Update: Arizona has confirmed that Tandy will have two years of eligibility: this season and next.
The biggest news, perhaps, of the men’s NCAA Championship season so far, was handed down on Monday, when the NCAA finally decided that South African Brad Tandy would be eligible to compete for the Arizona Wildcats this season. Tandy confirmed the ruling on Tuesday morning to SwimSwam.
That will become a massive boost for the Arizona men’s team because Tandy will be competitive at the end of March for the title of the country’s top sprinter.
When Tandy initially announced that he would transfer from Indian River State College, a Junior College, to the University of Arizona, SwimSwam was told that he would have two years of eligibility left. However, that has turned into quite a battle with the NCAA, as they debated with the University of Arizona about exactly how many years Tandy would have to swim.
Unofficial sources tell us that the discussions were centered around whether Tandy had taken a year off before first coming to the United States and/or after enrolling into a post-secondary institution, which would have started his five year clock. In the NCAA’s Division I, an athlete has five years after enrollment in ‘college’ (a flexible term) to complete their four years of eligibility, even if those five years aren’t all in an NCAA Division I institution.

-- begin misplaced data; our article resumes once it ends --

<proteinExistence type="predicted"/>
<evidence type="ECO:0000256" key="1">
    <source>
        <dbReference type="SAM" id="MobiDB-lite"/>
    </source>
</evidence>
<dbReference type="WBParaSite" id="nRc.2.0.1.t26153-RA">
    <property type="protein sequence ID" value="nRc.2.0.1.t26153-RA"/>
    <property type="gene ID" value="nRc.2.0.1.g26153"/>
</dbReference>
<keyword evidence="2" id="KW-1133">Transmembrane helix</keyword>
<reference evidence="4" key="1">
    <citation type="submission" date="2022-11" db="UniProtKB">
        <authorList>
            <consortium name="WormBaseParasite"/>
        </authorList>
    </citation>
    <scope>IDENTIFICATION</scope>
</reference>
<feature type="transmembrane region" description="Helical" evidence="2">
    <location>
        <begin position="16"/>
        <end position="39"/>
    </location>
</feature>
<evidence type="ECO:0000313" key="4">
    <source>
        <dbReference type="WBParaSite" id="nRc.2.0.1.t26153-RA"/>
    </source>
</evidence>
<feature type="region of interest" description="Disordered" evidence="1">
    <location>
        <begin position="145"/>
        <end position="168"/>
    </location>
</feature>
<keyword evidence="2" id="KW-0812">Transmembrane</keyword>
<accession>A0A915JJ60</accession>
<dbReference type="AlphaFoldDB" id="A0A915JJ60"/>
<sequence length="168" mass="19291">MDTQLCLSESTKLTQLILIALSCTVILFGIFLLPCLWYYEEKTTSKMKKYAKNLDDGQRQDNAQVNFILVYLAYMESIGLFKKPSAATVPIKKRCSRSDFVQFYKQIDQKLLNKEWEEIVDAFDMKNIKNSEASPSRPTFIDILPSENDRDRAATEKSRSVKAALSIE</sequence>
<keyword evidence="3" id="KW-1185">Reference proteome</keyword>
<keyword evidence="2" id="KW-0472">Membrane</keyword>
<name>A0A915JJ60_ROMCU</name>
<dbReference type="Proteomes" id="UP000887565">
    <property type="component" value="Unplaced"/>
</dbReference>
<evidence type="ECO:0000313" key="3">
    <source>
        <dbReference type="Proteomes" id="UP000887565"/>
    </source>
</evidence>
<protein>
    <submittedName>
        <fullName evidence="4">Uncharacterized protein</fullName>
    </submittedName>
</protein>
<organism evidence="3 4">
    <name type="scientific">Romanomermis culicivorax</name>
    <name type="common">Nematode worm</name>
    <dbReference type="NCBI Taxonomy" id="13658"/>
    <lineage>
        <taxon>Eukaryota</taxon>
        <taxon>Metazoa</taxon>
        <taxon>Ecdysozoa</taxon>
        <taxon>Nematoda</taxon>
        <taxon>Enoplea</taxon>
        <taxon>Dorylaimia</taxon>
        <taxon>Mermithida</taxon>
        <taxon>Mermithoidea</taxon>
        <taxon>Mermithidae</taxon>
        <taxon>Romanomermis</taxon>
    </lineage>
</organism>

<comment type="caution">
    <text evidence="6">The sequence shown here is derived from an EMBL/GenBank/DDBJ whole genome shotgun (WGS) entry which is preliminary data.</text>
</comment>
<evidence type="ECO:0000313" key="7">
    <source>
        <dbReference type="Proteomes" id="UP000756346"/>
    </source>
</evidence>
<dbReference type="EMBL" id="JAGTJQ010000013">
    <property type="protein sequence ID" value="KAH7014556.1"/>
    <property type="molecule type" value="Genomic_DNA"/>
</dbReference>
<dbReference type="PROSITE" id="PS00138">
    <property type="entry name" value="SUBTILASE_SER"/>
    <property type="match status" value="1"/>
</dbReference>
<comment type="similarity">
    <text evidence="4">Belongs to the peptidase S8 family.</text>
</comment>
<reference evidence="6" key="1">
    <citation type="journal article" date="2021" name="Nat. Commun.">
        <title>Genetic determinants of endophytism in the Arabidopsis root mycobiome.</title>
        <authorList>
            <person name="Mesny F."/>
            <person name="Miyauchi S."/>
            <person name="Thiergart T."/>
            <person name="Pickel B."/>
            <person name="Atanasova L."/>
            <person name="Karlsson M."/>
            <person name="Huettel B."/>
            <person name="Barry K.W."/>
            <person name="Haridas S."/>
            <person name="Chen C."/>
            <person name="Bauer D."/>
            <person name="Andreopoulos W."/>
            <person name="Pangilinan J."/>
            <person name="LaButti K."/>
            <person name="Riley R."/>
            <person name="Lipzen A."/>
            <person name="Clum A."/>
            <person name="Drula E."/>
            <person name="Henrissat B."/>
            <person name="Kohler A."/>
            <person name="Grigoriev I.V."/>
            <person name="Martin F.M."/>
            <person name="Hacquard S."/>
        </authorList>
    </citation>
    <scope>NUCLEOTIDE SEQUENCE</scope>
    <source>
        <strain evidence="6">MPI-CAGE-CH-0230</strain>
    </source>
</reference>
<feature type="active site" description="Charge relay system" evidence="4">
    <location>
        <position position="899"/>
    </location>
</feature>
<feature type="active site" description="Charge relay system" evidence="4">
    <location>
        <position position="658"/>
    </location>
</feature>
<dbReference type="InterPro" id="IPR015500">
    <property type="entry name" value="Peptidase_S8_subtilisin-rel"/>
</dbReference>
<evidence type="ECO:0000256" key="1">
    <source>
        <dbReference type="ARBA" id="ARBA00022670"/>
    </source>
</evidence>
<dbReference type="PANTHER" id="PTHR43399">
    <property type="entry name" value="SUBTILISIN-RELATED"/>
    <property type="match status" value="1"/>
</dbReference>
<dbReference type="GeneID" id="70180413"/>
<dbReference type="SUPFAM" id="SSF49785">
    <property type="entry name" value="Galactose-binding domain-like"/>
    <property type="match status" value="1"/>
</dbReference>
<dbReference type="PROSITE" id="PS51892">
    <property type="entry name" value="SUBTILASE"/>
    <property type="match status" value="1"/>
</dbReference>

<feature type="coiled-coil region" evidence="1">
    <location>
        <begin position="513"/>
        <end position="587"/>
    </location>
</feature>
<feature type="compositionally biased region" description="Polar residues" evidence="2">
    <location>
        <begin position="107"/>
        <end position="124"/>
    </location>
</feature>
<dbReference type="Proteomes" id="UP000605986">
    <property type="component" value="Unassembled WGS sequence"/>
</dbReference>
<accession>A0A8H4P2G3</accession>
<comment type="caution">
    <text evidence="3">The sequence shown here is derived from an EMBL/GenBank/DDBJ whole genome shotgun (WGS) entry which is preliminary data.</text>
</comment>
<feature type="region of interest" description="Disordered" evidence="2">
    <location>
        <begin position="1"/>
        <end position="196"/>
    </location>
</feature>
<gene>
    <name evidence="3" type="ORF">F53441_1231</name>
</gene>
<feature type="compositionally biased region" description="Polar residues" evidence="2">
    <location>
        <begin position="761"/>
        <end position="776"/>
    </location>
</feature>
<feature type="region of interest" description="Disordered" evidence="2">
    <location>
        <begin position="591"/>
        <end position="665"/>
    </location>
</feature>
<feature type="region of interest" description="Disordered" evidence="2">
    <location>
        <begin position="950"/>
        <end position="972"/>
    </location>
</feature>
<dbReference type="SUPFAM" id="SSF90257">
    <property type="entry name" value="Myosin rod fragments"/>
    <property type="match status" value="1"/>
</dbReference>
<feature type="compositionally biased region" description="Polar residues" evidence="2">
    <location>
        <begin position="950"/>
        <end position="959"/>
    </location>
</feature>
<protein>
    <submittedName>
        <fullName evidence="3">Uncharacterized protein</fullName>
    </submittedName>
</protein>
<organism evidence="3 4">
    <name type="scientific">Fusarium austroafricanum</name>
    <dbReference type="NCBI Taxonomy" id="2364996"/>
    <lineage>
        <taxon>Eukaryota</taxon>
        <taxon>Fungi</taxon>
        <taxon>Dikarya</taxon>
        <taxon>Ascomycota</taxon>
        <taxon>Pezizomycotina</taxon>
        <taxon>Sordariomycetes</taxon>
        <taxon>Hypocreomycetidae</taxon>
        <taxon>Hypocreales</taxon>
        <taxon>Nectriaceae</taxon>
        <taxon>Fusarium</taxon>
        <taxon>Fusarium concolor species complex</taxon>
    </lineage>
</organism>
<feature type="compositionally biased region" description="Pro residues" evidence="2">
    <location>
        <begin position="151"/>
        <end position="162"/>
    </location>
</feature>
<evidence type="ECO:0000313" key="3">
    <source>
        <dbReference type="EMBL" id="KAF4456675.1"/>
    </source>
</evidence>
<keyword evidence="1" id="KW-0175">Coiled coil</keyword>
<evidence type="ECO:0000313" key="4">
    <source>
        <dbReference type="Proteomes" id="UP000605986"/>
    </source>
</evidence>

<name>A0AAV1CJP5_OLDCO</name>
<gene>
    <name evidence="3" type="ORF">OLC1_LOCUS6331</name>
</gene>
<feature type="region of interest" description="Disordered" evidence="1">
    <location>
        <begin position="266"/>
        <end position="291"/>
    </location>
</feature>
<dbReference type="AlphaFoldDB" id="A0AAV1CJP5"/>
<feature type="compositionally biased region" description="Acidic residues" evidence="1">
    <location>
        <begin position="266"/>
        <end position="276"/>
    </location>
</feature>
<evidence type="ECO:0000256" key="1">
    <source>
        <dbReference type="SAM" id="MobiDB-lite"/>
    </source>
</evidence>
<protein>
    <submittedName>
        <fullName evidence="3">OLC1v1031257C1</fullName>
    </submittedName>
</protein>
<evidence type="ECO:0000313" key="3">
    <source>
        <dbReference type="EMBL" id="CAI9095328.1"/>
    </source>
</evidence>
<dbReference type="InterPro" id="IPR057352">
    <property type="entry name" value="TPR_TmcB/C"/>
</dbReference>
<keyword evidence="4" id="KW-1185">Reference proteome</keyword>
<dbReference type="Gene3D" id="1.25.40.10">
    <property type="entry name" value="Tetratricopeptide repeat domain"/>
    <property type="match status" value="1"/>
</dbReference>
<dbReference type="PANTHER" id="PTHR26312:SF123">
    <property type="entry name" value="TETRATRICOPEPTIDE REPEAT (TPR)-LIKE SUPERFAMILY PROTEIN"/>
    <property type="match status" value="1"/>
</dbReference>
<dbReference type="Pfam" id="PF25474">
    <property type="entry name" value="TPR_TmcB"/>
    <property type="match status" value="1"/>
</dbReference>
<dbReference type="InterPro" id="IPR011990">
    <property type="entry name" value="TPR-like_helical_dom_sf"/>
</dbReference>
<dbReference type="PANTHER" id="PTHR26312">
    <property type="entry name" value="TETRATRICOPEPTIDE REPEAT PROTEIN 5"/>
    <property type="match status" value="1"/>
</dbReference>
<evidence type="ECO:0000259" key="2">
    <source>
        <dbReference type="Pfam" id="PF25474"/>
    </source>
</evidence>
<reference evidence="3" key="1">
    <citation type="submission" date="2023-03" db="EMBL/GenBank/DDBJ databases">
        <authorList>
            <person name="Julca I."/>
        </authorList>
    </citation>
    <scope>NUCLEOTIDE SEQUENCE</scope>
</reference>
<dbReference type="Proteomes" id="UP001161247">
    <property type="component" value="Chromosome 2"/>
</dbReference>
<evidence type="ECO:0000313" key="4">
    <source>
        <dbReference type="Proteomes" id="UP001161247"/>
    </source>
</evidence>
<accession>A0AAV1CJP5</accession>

Editor’s note: There are exceptions to the five year rule for military service, religious missions, and recognized foreign aid services of the U.S. Government.
All of that is now washed away, and we’ll see Tandy make his official Arizona debut at the upcoming Pac 12 Championships in Federal Way, Washington. Though he’s not swum any official NCAA races yet, he’s remained race-ready by taking on several exhibition swims with the Arizona Wildcats. That includes an 18.97 in the 50 free and 42.71 in the 100 free at the mid-season Texas Hall of Fame Invitational. In the 50, Tandy becomes one of the top three contenders for the national championship, alongside Florida’s Brad deBorde and Auburn’s Marcelo Chierighini.
What’s more, he solves in part the sprinting problem that Arizona has had this season where they’ve used a few different guys to anchor their medley relays. The focus for those medleys now becomes whether or not Giles Smith is healthy; if he is (he’s missed a few meets this semester), then the Wildcats are probably the favorites in the medleys with Mitchell Friedemann, Kevin Cordes, and Smith in front of Tandy. Specifically, that’s a healthy quartet where all four swimmers could contend for their respective national titles.
In all, it’s likely that Tandy’s addition to this Wildcat lineup for NCAA’s (technically, he still has to qualify) could have as much as a 70 or 80 point impact for Arizona.